Pamela Ugwudike – Pamela Ugwudike is Associate Professor of Criminology at the University of Southampton. Her research focuses on evidence-based criminal justice policy and practice and she has led research projects that have explored how best to embed research evidence in real world youth justice, probation and prison practice. Her research projects have been funded by the Welsh Government, the Youth Justice Board, the National Probation Service, and the Prison Advice and Care Trust. Dr Ugwudike’s publications focus mainly on criminal justice research and her recent texts include: What Works in Offender Compliance: International Perspectives and Evidence-Based Practice (2013), co-edited with Professor Peter Raynor published internationally by Palgrave Macmillan, Evidence-Based Skills in Criminal Justice: International Research on Supporting Rehabilitation and Desistance (Forthcoming 2017), published by Policy Press, and the Routledge Companion to Rehabilitation in Criminal Justice (Forthcoming 2018), which is an internationally published text co-edited with Professors Peter Raynor, Fergus McNeill, Faye Taxman, Chris Trotter, and Dr Hannah Graham. In addition, Dr Ugwudike sits on several professional and allied committees. For example, she is a member of the British Society of Criminology’s Executive Committee, the Offender Health Research Network in Wales (OHRN-Cymru), and the Howard League for Penal Reform’s Research Advisory Committee.
Jill Annison – Jill Annison is Associate Professor (Senior Lecturer) in Criminal Justice Studies at the University of Plymouth. In the early part of her career she worked as a probation officer and as a specialist social worker in a closed remand and assessment centre for young women. Her initial role within academia focused on probation officer training and her teaching and research has continued to centre on probation and interventions with adult offenders. From 2012-2014 she was part of an ESRC-funded research project which investigated the operation of a community justice court in the South West of England. Since then she has specialised issues relating to women offenders: in 2015, together with Jo Brayford and John Deering, she co-wrote several chapters and co-edited the book ‘Women and Criminal Justice: From the Corston Report to Transforming Rehabilitation’ and in 2016 she collaborated with colleagues on the project ‘The Resettlement of Women Offenders: Learning the Lessons’. More recently she has co-edited – with Pamela Ugwudike and Peter Raynor – the book ‘Evidence-Based Skills in Criminal Justice: International Research on Supporting Rehabilitation and Desistance’ (forthcoming December 2017). She is a Fellow of the Probation Institute and sits on their Research Committee and on their Academic Advisory Panel.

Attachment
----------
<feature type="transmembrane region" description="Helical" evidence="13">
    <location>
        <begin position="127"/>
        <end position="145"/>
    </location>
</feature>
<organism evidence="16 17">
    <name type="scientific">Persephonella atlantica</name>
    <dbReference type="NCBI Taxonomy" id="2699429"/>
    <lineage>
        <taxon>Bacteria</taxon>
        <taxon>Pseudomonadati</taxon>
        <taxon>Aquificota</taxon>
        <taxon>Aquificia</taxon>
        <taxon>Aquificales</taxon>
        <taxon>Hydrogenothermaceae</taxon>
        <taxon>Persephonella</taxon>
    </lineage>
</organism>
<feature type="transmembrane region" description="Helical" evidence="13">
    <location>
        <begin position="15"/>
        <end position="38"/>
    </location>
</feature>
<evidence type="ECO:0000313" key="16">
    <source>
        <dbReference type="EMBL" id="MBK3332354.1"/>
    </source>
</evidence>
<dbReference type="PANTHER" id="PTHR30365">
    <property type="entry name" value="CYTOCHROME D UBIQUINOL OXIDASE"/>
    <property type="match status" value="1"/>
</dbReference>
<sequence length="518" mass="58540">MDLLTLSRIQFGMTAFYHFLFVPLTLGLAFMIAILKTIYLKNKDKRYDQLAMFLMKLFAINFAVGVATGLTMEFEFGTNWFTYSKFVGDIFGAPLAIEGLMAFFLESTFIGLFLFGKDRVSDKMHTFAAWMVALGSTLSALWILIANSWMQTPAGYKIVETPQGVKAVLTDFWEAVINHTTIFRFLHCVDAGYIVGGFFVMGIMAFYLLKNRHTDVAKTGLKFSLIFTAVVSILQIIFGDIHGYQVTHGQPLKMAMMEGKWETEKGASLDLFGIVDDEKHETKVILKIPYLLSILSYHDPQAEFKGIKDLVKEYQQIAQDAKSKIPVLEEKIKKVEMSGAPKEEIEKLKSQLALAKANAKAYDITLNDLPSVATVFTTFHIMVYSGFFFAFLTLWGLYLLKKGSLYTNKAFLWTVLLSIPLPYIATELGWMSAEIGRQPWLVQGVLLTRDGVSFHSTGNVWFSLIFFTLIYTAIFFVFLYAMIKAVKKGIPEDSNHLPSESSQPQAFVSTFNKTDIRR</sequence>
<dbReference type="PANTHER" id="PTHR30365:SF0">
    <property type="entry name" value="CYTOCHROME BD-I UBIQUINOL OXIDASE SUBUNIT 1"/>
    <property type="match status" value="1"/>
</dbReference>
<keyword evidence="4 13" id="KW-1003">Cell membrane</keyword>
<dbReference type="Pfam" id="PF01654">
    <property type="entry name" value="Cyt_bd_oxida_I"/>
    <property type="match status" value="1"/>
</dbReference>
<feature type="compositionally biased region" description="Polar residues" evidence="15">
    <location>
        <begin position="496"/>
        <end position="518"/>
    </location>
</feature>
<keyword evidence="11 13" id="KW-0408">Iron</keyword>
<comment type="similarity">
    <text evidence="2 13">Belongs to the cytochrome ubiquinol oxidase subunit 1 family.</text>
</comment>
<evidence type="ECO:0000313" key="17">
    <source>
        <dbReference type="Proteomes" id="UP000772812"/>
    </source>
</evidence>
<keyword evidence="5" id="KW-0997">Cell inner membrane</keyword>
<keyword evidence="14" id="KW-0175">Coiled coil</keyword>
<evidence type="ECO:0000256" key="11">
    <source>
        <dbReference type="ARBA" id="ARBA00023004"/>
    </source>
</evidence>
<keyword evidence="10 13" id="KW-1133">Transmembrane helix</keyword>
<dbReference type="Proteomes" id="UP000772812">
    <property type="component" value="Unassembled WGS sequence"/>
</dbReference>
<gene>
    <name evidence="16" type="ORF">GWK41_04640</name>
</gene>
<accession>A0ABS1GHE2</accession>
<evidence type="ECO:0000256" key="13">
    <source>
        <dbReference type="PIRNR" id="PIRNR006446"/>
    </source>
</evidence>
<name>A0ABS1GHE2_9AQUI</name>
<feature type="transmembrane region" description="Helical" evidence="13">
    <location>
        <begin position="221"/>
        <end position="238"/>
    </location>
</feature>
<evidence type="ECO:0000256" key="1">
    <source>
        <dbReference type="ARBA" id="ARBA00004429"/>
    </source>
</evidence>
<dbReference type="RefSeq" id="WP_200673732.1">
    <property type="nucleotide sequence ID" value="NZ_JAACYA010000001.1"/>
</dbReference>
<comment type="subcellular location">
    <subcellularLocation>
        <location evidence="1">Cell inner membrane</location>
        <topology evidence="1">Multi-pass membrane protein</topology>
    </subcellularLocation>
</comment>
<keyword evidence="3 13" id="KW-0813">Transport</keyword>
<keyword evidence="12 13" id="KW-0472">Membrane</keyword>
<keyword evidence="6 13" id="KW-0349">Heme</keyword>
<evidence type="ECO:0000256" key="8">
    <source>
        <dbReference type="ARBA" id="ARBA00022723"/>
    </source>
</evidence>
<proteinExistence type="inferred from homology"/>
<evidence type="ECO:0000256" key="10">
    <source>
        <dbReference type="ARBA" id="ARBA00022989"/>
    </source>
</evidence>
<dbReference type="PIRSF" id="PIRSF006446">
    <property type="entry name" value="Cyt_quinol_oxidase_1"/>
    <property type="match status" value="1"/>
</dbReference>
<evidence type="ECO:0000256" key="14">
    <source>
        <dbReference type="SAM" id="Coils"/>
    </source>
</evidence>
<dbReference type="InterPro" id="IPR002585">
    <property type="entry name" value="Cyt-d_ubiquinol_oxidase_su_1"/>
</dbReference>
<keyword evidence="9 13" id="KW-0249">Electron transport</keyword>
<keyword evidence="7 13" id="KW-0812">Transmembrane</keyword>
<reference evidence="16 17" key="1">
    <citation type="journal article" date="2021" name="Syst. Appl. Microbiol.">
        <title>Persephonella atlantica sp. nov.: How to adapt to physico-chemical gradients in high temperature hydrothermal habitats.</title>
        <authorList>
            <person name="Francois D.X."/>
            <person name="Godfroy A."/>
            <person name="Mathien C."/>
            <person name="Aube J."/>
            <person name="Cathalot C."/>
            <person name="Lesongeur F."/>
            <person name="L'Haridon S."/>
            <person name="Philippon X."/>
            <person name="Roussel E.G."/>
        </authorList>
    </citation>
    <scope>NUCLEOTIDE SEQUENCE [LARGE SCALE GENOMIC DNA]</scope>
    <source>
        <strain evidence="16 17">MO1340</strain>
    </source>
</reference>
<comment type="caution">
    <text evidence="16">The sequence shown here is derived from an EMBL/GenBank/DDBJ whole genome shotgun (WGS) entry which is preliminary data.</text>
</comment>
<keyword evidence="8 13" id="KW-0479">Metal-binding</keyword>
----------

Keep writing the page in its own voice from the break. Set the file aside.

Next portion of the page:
Professor Chris Trotter – Professor Chris Trotter works in the Social Work Department Monash University in Australia and is Director of the Monash Criminal Justice Research Consortium. Prior to his appointment to Monash University he worked for many years as a community corrections officer and regional manager in the Victorian Department of Justice. He has undertaken more than 30 research projects and published 7 books and more than 100 papers predominantly on the subject of effective supervision of offenders. His book Working with Involuntary Clients, is now in its third edition and is published by 7 different publishers in six different languages.